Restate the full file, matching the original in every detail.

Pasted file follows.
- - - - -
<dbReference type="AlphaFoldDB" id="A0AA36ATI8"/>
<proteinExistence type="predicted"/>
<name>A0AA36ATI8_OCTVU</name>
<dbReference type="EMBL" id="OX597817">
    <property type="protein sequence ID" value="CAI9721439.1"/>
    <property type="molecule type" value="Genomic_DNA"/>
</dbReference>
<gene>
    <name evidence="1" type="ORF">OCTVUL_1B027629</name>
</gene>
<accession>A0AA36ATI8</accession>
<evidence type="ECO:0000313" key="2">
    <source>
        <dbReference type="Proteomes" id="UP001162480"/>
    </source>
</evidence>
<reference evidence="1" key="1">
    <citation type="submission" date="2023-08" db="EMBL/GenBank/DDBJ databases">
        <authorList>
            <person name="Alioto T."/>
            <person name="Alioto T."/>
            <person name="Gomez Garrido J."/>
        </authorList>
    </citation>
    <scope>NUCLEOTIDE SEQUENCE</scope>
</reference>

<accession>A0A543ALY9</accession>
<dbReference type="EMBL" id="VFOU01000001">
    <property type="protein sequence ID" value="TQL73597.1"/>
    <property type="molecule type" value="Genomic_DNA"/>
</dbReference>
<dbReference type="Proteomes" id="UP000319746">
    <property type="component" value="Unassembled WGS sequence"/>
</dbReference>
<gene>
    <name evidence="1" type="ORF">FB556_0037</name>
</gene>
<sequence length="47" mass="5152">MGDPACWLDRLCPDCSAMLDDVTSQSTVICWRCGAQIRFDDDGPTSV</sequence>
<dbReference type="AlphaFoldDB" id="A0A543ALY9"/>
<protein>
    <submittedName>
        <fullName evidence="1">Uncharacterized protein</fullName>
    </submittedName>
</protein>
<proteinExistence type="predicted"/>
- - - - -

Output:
<dbReference type="AlphaFoldDB" id="A0AA36ATI8"/>
<proteinExistence type="predicted"/>
<name>A0AA36ATI8_OCTVU</name>
<dbReference type="EMBL" id="OX597817">
    <property type="protein sequence ID" value="CAI9721439.1"/>
    <property type="molecule type" value="Genomic_DNA"/>
</dbReference>
<gene>
    <name evidence="1" type="ORF">OCTVUL_1B027629</name>
</gene>
<accession>A0AA36ATI8</accession>
<evidence type="ECO:0000313" key="2">
    <source>
        <dbReference type="Proteomes" id="UP001162480"/>
    </source>
</evidence>
<reference evidence="1" key="1">
    <citation type="submission" date="2023-08" db="EMBL/GenBank/DDBJ databases">
        <authorList>
            <person name="Alioto T."/>
            <person name="Alioto T."/>
            <person name="Gomez Garrido J."/>
        </authorList>
    </citation>
    <scope>NUCLEOTIDE SEQUENCE</scope>
</reference>

<accession>A0A543ALY9</accession>
<dbReference type="EMBL" id="VFOU01000001">
    <property type="protein sequence ID" value="TQL73597.1"/>
    <property type="molecule type" value="Genomic_DNA"/>
</dbReference>
<dbReference type="Proteomes" id="UP000319746">
    <property type="component" value="Unassembled WGS sequence"/>
</dbReference>
<gene>
    <name evidence="1" type="ORF">FB556_0037</name>
</gene>
<sequence length="47" mass="5152">MGDPACWLDRLCPDCSAMLDDVTSQSTVICWRCGAQIRFDDDGPTSV</sequence>
<dbReference type="AlphaFoldDB" id="A0A543ALY9"/>
<protein>
    <submittedName>
        <fullName evidence="1">Uncharacterized protein</fullName>
    </submittedName>
</protein>
<proteinExistence type="predicted"/>